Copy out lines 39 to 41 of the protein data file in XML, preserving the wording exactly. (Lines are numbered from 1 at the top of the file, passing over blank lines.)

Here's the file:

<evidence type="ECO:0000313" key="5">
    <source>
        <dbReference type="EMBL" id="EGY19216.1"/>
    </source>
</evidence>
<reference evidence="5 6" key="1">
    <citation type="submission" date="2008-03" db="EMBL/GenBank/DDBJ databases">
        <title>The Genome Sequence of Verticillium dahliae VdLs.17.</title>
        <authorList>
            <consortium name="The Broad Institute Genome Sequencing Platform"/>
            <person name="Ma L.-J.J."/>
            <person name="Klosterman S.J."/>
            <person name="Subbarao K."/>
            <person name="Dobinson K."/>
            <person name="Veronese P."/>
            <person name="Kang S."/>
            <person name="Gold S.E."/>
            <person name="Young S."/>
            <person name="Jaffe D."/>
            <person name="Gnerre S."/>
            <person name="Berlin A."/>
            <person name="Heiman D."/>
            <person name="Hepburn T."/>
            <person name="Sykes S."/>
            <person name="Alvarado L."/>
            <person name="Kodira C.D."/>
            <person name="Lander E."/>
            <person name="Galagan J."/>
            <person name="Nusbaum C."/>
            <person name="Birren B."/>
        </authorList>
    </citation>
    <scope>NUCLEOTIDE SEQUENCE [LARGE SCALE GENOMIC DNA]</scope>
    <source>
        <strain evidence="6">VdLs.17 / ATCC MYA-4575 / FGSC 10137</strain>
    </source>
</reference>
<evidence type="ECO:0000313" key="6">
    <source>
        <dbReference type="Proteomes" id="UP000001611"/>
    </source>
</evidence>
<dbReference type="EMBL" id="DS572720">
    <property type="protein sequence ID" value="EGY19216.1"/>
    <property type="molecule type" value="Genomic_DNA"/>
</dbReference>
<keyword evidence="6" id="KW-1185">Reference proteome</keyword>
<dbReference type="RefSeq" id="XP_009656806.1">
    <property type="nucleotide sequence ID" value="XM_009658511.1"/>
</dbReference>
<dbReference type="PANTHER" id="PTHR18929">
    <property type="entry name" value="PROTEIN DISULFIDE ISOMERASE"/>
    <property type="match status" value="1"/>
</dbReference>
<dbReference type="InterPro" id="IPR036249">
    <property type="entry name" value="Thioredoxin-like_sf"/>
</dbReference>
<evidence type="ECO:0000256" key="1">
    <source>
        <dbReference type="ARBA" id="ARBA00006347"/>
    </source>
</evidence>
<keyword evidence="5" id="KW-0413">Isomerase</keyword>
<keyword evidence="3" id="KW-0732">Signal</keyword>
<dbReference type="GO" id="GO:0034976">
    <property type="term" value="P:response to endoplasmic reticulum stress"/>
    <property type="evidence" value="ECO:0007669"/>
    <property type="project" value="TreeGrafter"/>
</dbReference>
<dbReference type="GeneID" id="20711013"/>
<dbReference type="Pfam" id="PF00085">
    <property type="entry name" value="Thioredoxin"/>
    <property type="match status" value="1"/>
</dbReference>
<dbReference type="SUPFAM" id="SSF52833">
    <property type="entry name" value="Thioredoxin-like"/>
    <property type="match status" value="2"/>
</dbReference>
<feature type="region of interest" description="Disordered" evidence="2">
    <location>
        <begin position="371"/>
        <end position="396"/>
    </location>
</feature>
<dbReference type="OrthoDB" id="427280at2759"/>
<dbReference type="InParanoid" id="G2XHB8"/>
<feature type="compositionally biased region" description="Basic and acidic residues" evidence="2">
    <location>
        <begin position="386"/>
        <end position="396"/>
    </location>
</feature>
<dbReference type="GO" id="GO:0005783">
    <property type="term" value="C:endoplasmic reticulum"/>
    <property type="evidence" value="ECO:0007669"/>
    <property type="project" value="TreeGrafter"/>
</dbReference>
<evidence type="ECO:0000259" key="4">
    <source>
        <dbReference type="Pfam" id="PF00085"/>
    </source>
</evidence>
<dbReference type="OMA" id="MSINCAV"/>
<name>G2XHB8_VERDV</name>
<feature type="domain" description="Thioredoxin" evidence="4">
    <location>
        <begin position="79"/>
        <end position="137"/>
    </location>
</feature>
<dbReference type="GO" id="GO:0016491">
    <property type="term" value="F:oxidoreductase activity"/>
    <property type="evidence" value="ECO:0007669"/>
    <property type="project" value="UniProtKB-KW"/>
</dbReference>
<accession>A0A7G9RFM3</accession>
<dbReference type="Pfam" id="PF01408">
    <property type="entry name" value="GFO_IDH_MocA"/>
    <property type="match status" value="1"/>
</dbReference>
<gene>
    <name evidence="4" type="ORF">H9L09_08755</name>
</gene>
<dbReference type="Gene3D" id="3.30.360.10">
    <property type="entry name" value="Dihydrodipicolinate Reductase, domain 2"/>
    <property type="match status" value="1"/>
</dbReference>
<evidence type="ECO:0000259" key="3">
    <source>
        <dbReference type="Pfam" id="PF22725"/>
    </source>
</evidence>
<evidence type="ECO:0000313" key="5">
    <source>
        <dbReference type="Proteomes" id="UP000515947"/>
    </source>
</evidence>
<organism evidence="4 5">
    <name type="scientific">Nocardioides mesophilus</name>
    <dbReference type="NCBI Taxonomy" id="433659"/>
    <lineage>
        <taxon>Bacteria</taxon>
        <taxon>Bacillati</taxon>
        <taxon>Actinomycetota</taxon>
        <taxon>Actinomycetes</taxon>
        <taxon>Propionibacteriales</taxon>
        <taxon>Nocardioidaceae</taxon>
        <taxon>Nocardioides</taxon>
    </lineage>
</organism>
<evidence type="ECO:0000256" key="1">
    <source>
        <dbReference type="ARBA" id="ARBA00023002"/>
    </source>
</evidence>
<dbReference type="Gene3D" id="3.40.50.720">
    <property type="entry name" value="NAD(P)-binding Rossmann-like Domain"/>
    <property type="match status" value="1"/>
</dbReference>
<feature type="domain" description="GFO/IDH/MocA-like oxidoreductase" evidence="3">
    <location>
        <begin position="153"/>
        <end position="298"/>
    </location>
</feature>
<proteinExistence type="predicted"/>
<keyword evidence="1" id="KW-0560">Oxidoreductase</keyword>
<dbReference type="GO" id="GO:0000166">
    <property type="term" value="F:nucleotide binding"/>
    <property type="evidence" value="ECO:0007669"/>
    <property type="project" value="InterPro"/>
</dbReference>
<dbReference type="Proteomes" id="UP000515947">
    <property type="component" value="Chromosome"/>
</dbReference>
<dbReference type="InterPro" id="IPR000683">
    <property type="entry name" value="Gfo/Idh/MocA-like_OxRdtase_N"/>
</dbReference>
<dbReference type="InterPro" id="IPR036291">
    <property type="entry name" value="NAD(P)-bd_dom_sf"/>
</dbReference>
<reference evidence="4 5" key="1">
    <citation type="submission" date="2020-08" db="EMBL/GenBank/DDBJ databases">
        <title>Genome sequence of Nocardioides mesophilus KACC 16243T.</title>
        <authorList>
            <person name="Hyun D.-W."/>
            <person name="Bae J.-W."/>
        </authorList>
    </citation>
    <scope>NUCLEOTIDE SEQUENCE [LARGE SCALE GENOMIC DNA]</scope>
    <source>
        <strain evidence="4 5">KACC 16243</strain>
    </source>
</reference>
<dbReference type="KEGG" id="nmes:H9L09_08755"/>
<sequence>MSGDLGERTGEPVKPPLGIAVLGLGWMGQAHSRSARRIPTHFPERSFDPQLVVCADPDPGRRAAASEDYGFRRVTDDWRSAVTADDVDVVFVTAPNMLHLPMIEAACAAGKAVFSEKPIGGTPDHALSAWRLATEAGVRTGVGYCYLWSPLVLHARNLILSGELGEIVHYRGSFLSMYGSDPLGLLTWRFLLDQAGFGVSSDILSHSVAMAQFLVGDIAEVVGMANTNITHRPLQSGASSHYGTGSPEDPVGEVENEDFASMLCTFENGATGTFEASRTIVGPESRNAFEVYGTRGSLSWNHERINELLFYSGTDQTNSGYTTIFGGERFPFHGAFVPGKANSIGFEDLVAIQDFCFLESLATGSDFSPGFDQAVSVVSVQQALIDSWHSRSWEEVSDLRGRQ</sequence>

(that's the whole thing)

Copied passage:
    <source>
        <dbReference type="Proteomes" id="UP000001611"/>
    </source>